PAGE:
AM 890 and kbbi.org: Serving the Kenai Peninsula
Play Live Radio
Next Up:
0:00
0:00
Available On Air Stations
News

Prescription For Recovery: New Facilities Help Those Fighting Addiction

freedom_house.jpg
Photo by Jenny Neyman
/

The desire to live a healthy life is the first step to kicking a drug or alcohol addiction. But sometimes the will, alone, isn’t enough — there needs to be a way. There’s been a shortage of ways on the central Kenai Peninsula, but three new facilities are opening up new hope to those wanting a clean start.

Freedom House will be a nine-bed, nine-month, clean-living transitional home for women getting on their feet after getting off drugs and alcohol.

“The women I work with in the prison, they’re really trying to make it, but they’ve got nowhere to go,” said Jennifer Waller, director of Freedom House in Soldotna. “I hear it over and over — ‘Jen, do you know where I can go when I get out? Do you have any idea — a church, a basement, a floor? Because my two options,’ this girl said to me, ‘is the streets,’ and it was 12 below zero, ‘or my old dope dealer’s house.’”

Waller, who grew up in Sterling, knows first-hand how important this sort of refuge will be. She got hooked on drugs and alcohol after high school.

“By the grace of god I didn’t die. I’ve overdosed five times, in hospitals, and very suicidal towards the end because I didn’t think there was any hope for me,” Waller said.

She credits Serenity House, an in-patent recovery facility in Soldotna, with saving her life by helping her get off drugs. But it was difficult to learn how to rebuild her life after rehab.

“When I got sober I didn’t know how to be a mom. I didn’t know how to cook, other than Top Ramen and toast. I didn’t know how to do just pretty normal stuff,” she said.

Freedom House will help women get their lives in order once they get sober. Women must have jobs and pay rent, participate in programs and follow house rules. In return, they’ll have a safe place to live, classes in life skills and assistance getting plugged into community resources.

“We’re really not looking to give these girls a hand out, we’re going to give them a hand up. They’ve really got to take ownership of their lives at this point. That’s how they’ll be able to succeed nine months later because they weren’t given anything, really, other than encouragement, love and support,” Waller said.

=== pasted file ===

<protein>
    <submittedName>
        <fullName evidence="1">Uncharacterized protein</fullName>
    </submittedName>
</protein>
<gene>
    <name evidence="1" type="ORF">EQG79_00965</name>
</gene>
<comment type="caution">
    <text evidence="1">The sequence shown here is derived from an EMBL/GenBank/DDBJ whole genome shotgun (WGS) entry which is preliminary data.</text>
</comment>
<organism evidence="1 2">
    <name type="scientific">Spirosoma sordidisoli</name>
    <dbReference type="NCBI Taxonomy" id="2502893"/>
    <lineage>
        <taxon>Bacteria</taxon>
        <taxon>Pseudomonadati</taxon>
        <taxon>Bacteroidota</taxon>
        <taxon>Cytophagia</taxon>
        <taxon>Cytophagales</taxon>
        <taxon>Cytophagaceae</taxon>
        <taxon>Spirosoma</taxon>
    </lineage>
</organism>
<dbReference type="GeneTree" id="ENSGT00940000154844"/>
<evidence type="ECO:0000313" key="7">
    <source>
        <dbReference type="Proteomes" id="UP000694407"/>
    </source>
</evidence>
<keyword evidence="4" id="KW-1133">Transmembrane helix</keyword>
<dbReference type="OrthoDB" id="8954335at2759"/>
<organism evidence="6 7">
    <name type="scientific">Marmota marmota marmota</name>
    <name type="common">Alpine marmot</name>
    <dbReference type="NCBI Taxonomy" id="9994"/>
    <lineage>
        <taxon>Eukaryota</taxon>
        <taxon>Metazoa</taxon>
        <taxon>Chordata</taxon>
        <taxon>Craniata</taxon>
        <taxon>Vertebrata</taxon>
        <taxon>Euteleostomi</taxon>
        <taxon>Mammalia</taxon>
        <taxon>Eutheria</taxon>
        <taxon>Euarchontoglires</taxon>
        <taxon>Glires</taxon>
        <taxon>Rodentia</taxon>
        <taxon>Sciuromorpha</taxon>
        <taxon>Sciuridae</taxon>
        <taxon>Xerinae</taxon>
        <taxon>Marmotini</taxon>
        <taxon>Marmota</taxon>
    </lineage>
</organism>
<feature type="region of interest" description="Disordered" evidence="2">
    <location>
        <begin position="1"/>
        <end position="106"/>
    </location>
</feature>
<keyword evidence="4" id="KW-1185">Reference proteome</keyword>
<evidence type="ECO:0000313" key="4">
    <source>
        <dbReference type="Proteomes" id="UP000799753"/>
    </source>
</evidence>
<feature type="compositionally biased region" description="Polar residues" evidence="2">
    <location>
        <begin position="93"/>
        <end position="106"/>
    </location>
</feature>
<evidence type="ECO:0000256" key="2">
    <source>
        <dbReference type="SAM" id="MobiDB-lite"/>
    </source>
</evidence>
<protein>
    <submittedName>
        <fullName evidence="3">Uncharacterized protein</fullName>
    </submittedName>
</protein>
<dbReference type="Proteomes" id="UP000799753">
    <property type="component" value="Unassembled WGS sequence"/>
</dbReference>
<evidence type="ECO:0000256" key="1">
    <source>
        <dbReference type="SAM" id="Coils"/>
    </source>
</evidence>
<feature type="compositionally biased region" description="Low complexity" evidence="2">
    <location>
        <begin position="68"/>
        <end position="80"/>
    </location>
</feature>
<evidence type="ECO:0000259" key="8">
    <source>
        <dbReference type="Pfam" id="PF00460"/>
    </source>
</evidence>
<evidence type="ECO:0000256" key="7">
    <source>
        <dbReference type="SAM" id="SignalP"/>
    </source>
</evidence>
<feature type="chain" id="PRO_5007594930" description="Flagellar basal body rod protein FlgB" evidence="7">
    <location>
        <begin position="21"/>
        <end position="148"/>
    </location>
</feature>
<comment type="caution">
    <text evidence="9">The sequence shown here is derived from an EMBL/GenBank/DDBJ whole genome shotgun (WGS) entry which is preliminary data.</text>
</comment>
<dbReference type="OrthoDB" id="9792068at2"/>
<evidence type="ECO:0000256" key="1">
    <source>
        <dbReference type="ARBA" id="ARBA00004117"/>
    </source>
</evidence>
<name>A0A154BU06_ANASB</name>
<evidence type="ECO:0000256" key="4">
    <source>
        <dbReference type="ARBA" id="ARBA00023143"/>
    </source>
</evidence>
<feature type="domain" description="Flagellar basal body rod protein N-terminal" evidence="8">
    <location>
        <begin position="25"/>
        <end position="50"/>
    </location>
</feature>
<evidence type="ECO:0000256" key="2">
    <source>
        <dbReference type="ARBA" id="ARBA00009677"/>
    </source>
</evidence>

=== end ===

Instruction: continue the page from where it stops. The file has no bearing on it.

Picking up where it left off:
Since it’s faith-based, Freedom House is not eligible for governmental funding; the organization is completely volunteer- and donation supported. They hope to rent out two commercial office spaces for additional revenue. So far, they’ve raised over a third of the $500,000 needed to renovate their building on Shady Lane in Soldotna.

“You can see guys behind us working on the house right now, so it’s just amazing. All volunteers,” Waller said.

Waller hopes to open in two months and already has more people waiting just to get on a wait list than they will have space to accommodate. She’s happy to hear that Central Peninsula Hospital is also working on a transitional living facility.

“I’m going to tell you every single bed in both facilities plus if we could open three or four more will be filled,” she said.

The Diamond Willow Sober Living Project will be a 16-bed, co-ed facility on Tyee Street in Soldotna. The project has an estimated $1.26 million price tag, most of which comes from grants. Bruce Richards, director of external affairs at the hospital, hopes the facility will be operational in August.

There’s another facility in the works that will address yet another hole in the support system. A withdrawal management center will give people a place to go while they’re coming down from drugs and alcohol. Right now, they often end up in the emergency room.

“And it’s not always appropriate for you to be admitted to the hospital, and even if you are you don’t have all those other services here. It’s really not the right place for that to occur,” Richards said.

The hospital is teaming up Peninsula Community Health Services and the Cook Inlet Council on Alcohol and Drug Abuse to open a detox center. The facility will have living quarters for in-patient treatment. It will also treat people on an outpatient basis.

The facility just got approval of $2.5 million in funding from the Department of Health and Social Services.

“We have around 1,500 folks a year that show up here at the hospital, specifically related to substance-abuse use disorders. This grant is allowing us to set up a program that is way more appropriate. It’s a much better setting. It’s going to provide a lot better access for them and, I hope, a much, much better outcome for a lot more people,” Richards said.

For more information on Freedom House, including a chili cook-off fundraiser Feb. 10, visit freedomhouse907.com.